Monday, November 5, 2012

The Character Who Will Not Leave

All of you, I'm sure, have read a book so exquisitely crafted that at the story's end the main character seems to be shadowing you. You feel like asking him to sit down and tell you more. This can't be all, you say. I just finished "Old Filth," a highly praised 2005 novel by British writer, Jane Gardam. It could easily be a young adult book, so I'll use it as the subject for my comments. Gardam's work encompases Edward Feather's long life, starting at the end, then switching to the beginning, with his birth in Malaya, then to his miserable seven-year old existence in Wales, then to teenage years, back and forth, each chapter revealing a piece of the puzzle Feathers was. Nevertheless, it is a perfect page turner; only in the last pages of the novel are the multitude of mysteries that make up Feather's life resolved. What I'm sure Gardam did prior to writing was to create a very thorough biography (not just a character sketch) of Edward Feathers, and probably biographies of all the story's characters. Her meticulous character development paid off. I'm afraid I have been careless, writing and hoping my characters catch my reader's attention with minimal effort on my part. I could improve. Vastly.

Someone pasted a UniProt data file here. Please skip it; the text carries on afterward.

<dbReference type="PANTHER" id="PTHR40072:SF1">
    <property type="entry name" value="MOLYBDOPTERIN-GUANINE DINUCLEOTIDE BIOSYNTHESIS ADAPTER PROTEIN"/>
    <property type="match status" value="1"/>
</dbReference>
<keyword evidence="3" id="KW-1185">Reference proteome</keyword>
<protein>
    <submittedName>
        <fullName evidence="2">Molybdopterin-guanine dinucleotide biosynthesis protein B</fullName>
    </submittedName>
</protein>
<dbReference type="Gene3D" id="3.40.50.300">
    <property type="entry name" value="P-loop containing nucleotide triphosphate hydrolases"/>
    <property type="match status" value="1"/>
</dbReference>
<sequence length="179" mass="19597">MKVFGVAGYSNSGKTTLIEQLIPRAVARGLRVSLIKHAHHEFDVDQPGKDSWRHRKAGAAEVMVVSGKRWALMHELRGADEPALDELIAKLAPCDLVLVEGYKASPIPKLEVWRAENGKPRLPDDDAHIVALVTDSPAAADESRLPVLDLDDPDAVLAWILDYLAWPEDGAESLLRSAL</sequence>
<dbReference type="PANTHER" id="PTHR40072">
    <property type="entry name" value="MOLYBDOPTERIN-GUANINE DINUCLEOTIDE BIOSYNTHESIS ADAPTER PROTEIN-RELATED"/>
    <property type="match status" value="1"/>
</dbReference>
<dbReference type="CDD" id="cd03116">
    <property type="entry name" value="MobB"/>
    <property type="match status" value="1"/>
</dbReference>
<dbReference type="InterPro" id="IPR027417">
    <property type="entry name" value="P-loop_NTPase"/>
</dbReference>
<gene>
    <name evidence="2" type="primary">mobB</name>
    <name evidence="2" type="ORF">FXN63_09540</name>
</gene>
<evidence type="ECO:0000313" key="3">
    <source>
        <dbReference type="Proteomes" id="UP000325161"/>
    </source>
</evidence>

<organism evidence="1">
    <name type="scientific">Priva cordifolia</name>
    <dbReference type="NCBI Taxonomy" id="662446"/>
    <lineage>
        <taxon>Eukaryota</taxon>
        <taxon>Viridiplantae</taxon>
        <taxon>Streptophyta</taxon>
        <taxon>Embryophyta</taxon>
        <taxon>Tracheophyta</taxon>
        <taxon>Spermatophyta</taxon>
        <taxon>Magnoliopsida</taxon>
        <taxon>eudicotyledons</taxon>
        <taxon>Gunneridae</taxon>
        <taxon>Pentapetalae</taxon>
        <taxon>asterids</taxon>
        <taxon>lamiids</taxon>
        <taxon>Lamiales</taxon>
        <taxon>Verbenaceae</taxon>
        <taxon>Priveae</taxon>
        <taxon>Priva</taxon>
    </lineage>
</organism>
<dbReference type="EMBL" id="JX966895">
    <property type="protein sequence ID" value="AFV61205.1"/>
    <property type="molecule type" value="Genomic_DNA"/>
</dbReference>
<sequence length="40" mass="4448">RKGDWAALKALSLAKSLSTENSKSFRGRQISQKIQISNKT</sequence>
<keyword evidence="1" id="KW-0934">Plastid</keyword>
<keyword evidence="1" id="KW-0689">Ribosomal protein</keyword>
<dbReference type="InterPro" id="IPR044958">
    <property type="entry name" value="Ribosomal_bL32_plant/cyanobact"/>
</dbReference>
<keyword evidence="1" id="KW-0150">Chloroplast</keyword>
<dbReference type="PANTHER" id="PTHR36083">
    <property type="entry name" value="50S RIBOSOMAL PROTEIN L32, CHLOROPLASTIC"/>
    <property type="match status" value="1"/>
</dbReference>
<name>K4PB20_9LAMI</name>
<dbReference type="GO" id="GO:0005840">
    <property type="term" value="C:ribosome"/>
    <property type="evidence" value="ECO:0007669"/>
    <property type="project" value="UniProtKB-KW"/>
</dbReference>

1. Yes, what a gift to be able to create memorable characters. Of course that gift is the result of hard work! Stanley Yelnats in HOLES comes to mind.

    I've read some other Jane Gardam titles. I'll have to look for this one. Thanks for writing about it.

  2. Writing memorable characters is such a challenge! How wonderful that you found a book to provide you with such inspiration! Good luck achieving your goal!

  3. I get stuck on plot more than character. I love getting inside my characters heads, thinking like they think.